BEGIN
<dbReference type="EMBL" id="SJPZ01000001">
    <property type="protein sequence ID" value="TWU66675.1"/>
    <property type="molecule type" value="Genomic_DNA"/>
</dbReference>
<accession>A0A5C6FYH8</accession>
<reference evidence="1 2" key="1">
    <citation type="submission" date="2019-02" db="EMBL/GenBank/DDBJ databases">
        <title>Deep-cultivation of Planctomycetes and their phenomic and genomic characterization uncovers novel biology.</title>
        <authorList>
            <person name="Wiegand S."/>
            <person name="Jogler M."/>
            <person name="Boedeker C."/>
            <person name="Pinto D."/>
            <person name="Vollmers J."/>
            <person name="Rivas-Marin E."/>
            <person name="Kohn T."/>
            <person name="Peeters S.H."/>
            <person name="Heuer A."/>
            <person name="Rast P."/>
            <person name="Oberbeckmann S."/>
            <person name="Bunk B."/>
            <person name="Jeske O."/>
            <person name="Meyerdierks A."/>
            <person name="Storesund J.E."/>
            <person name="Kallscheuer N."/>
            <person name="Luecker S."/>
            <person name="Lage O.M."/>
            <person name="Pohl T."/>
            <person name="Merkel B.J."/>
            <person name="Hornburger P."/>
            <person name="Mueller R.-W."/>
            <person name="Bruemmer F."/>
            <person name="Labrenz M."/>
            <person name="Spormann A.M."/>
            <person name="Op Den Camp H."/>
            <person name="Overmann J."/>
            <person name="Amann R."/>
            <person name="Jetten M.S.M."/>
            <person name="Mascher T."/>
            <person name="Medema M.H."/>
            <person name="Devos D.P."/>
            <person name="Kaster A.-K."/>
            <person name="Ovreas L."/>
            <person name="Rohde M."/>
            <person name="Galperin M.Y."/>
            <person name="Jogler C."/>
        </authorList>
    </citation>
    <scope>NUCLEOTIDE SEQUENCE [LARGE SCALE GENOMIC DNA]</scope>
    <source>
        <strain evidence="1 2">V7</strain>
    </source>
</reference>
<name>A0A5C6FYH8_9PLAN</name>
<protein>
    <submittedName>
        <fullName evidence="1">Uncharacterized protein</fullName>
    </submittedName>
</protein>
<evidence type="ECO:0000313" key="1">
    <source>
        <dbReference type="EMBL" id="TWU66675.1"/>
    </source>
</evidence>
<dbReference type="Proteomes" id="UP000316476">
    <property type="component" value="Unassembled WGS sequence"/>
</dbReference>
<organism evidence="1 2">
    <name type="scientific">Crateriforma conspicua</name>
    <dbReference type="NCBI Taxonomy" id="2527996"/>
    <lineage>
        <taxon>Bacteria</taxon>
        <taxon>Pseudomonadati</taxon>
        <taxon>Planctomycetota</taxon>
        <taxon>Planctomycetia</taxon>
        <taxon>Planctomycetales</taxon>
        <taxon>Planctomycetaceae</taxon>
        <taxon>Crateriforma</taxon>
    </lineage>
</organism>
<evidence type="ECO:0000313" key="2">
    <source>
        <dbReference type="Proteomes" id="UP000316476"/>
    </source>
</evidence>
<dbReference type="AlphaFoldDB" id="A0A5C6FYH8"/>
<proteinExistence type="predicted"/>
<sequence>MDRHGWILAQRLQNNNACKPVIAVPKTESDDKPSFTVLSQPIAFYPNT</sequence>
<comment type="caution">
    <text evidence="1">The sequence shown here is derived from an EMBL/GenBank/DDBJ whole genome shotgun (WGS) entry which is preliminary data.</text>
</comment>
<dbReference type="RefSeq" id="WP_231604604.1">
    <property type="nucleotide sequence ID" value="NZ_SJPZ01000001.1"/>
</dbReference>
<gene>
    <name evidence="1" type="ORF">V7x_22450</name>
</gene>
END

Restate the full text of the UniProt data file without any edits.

<dbReference type="EMBL" id="SJPZ01000001">
    <property type="protein sequence ID" value="TWU66675.1"/>
    <property type="molecule type" value="Genomic_DNA"/>
</dbReference>
<accession>A0A5C6FYH8</accession>
<reference evidence="1 2" key="1">
    <citation type="submission" date="2019-02" db="EMBL/GenBank/DDBJ databases">
        <title>Deep-cultivation of Planctomycetes and their phenomic and genomic characterization uncovers novel biology.</title>
        <authorList>
            <person name="Wiegand S."/>
            <person name="Jogler M."/>
            <person name="Boedeker C."/>
            <person name="Pinto D."/>
            <person name="Vollmers J."/>
            <person name="Rivas-Marin E."/>
            <person name="Kohn T."/>
            <person name="Peeters S.H."/>
            <person name="Heuer A."/>
            <person name="Rast P."/>
            <person name="Oberbeckmann S."/>
            <person name="Bunk B."/>
            <person name="Jeske O."/>
            <person name="Meyerdierks A."/>
            <person name="Storesund J.E."/>
            <person name="Kallscheuer N."/>
            <person name="Luecker S."/>
            <person name="Lage O.M."/>
            <person name="Pohl T."/>
            <person name="Merkel B.J."/>
            <person name="Hornburger P."/>
            <person name="Mueller R.-W."/>
            <person name="Bruemmer F."/>
            <person name="Labrenz M."/>
            <person name="Spormann A.M."/>
            <person name="Op Den Camp H."/>
            <person name="Overmann J."/>
            <person name="Amann R."/>
            <person name="Jetten M.S.M."/>
            <person name="Mascher T."/>
            <person name="Medema M.H."/>
            <person name="Devos D.P."/>
            <person name="Kaster A.-K."/>
            <person name="Ovreas L."/>
            <person name="Rohde M."/>
            <person name="Galperin M.Y."/>
            <person name="Jogler C."/>
        </authorList>
    </citation>
    <scope>NUCLEOTIDE SEQUENCE [LARGE SCALE GENOMIC DNA]</scope>
    <source>
        <strain evidence="1 2">V7</strain>
    </source>
</reference>
<name>A0A5C6FYH8_9PLAN</name>
<protein>
    <submittedName>
        <fullName evidence="1">Uncharacterized protein</fullName>
    </submittedName>
</protein>
<evidence type="ECO:0000313" key="1">
    <source>
        <dbReference type="EMBL" id="TWU66675.1"/>
    </source>
</evidence>
<dbReference type="Proteomes" id="UP000316476">
    <property type="component" value="Unassembled WGS sequence"/>
</dbReference>
<organism evidence="1 2">
    <name type="scientific">Crateriforma conspicua</name>
    <dbReference type="NCBI Taxonomy" id="2527996"/>
    <lineage>
        <taxon>Bacteria</taxon>
        <taxon>Pseudomonadati</taxon>
        <taxon>Planctomycetota</taxon>
        <taxon>Planctomycetia</taxon>
        <taxon>Planctomycetales</taxon>
        <taxon>Planctomycetaceae</taxon>
        <taxon>Crateriforma</taxon>
    </lineage>
</organism>
<evidence type="ECO:0000313" key="2">
    <source>
        <dbReference type="Proteomes" id="UP000316476"/>
    </source>
</evidence>
<dbReference type="AlphaFoldDB" id="A0A5C6FYH8"/>
<proteinExistence type="predicted"/>
<sequence>MDRHGWILAQRLQNNNACKPVIAVPKTESDDKPSFTVLSQPIAFYPNT</sequence>
<comment type="caution">
    <text evidence="1">The sequence shown here is derived from an EMBL/GenBank/DDBJ whole genome shotgun (WGS) entry which is preliminary data.</text>
</comment>
<dbReference type="RefSeq" id="WP_231604604.1">
    <property type="nucleotide sequence ID" value="NZ_SJPZ01000001.1"/>
</dbReference>
<gene>
    <name evidence="1" type="ORF">V7x_22450</name>
</gene>